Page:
The very short version is that Wi-Fi is a way for wireless devices to communicate.
Wi-Fi, short for wireless fidelity, is the Wi-Fi Alliance's name for a wireless standard, or protocol, used for wireless communication. I'll tell you a bit more about this wireless standard and its variations, known collectively as IEEE 802.11, in Chapter 2, "Understanding Wi-Fi." (IEEE stands for the Institute of Electrical and Electronics Engineers, which defines the standard.)
THE WI-FI ALLIANCE
The Wi-Fi Alliance is a not-for-profit organization that certifies the interoperability of wireless devices built around the 802.11 standard. The goals of the Wi-Fi Alliance are to promote interoperability of devices based on 802.11, and, presumably, to promote and enhance the standard.
For better or worse, this is no neutral organization. The members of the Wi-Fi Alliance are manufacturers that build 802.11 devices. As of this writing, there are 205 companies that belong to the Wi-Fi Alliance and more than 900 products that have been certified as Wi-Fi interoperable.
The promise that the Wi-Fi Alliance makes is that if you buy an 802.11 device with the Wi-Fi seal of certification, the device will work seamlessly with any other Wi-Fi certified device.
You can find more information about the Wi-Fi Alliance at the Alliance's Web site, www.wi-fi.org.
Standards and protocols are mostly of interest to engineers (however, see the sidebar "What Is a Standard?" for more information if you are curious).
WHAT IS A STANDARD?
The words standard and protocol are essentially synonymous (protocol is a slightly more technical term). When used in its engineering context, a standard means the technical form of something such as a message or a communication. In other words, a standard might specify how the communication is made.
If you know the standard, you know how to decode the message. In order to work with a standard (called complying with a standard), a device needs to know both how to encode into the standard and decode from the standard.
A standard for working with communications, such as the Wi-Fi standard, will generally involve specifications both at the hardware and the software level (in geek-speak, these levels are called layers).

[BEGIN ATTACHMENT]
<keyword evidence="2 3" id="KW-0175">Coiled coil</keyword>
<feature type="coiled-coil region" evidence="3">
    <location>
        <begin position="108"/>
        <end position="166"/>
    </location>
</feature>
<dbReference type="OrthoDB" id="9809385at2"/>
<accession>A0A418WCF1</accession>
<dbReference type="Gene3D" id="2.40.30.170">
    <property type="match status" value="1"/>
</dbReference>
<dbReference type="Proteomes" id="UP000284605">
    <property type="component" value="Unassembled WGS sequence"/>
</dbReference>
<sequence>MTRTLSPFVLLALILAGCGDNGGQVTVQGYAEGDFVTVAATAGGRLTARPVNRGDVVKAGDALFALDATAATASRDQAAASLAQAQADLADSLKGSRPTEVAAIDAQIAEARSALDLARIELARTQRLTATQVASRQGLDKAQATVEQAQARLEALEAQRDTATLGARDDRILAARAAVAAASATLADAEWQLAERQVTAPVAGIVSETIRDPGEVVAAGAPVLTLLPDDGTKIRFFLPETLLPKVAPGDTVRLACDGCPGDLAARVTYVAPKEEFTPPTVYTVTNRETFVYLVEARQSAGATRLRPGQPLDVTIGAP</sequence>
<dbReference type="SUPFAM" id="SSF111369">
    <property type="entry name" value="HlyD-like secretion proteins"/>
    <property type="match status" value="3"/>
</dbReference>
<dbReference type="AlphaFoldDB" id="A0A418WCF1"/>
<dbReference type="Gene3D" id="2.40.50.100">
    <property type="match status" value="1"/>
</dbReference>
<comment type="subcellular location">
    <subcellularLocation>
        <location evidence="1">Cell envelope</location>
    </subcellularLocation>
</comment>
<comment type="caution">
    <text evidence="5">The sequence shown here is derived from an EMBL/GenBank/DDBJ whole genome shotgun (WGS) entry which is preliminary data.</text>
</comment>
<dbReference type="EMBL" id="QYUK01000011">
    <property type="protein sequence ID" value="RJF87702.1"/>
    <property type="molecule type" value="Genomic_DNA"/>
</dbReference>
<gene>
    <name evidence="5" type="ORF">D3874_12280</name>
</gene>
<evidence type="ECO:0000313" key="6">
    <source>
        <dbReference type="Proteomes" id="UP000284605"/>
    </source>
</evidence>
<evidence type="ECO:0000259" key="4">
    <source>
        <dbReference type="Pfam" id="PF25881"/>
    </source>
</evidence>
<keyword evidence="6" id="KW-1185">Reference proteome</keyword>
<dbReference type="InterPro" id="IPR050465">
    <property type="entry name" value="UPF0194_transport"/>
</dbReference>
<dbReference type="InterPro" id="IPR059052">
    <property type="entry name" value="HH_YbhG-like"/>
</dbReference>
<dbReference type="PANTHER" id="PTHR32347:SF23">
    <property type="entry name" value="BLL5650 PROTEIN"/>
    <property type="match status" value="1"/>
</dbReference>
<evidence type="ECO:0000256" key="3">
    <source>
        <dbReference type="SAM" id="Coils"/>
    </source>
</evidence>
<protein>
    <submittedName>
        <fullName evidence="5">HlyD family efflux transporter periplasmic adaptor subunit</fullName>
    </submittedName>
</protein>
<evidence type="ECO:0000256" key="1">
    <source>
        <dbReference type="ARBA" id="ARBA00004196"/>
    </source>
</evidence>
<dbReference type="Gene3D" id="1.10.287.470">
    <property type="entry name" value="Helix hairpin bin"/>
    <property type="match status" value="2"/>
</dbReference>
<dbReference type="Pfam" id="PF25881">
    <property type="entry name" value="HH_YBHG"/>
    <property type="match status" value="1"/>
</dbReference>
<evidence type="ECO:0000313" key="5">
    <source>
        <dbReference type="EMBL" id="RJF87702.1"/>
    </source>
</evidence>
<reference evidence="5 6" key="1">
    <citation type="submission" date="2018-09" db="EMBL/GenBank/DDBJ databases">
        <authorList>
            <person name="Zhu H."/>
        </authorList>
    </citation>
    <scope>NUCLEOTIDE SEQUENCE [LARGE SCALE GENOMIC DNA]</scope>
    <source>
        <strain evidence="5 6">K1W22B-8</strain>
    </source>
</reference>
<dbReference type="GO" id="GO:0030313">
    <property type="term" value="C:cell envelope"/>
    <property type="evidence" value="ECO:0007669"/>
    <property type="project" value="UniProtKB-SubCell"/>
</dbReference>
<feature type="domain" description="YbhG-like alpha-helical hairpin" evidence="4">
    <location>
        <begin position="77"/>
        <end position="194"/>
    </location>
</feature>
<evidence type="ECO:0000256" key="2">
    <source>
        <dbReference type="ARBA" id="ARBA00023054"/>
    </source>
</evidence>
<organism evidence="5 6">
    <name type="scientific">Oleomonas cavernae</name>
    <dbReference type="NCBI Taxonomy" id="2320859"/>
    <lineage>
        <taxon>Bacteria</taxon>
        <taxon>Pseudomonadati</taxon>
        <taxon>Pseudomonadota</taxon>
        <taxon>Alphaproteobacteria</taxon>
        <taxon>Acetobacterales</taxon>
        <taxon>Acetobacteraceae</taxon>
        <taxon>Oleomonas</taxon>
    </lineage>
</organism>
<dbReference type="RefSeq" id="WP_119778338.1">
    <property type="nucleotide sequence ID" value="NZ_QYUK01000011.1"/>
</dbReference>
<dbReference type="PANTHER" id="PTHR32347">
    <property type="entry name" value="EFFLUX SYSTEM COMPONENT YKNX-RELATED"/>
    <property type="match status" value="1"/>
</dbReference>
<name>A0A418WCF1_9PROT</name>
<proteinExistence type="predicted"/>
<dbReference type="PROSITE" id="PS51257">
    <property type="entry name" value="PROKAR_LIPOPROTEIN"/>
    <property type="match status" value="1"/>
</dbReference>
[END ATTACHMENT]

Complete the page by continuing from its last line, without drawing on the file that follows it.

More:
You can think of the standard as a kind of secret handshake that gets you into a club. If you (or your wireless device) know how the secret handshake works, you can find out what the other people in the club (the other wireless devices) are actually saying.
But Wi-Fi has garnered a huge amount of attention from people who would normally be unconcerned about engineering details: in other words, normal human beings like you and me. Students, professionals, homemakers, English Lit majors, and office workers are all talking about Wi-Fi.
The really big question is: Why is Wi-Fi getting all this attention? I'll get to that soon. I'll also show you how Wi-Fi can change your life (for real!). But first I'd like to tell you a little bit more about what Wi-Fi is.
For now, you need to know that Wi-Fi devices are certified interoperable and run on some flavor of 802.11, a medium-range wireless networking standard. 802.11 runs at speeds roughly comparable to those of wired networks. (I'll be telling you in more detail about transmission speeds in Chapter 2.)
Unlike many other wireless standards, 802.11 runs on "free" portions of the radio spectrum. This means that (unlike cell telephone communications) no license is required to broadcast or communicate using 802.11 (or Wi-Fi).
The free portions of the radio spectrum used by 802.11 (and Wi-Fi) are the 2.4GHz band, and, more recently, the 5GHz band. As you may know, many household appliances such as microwave ovens and (most significantly) wireless telephone handsets also use these free spectrums.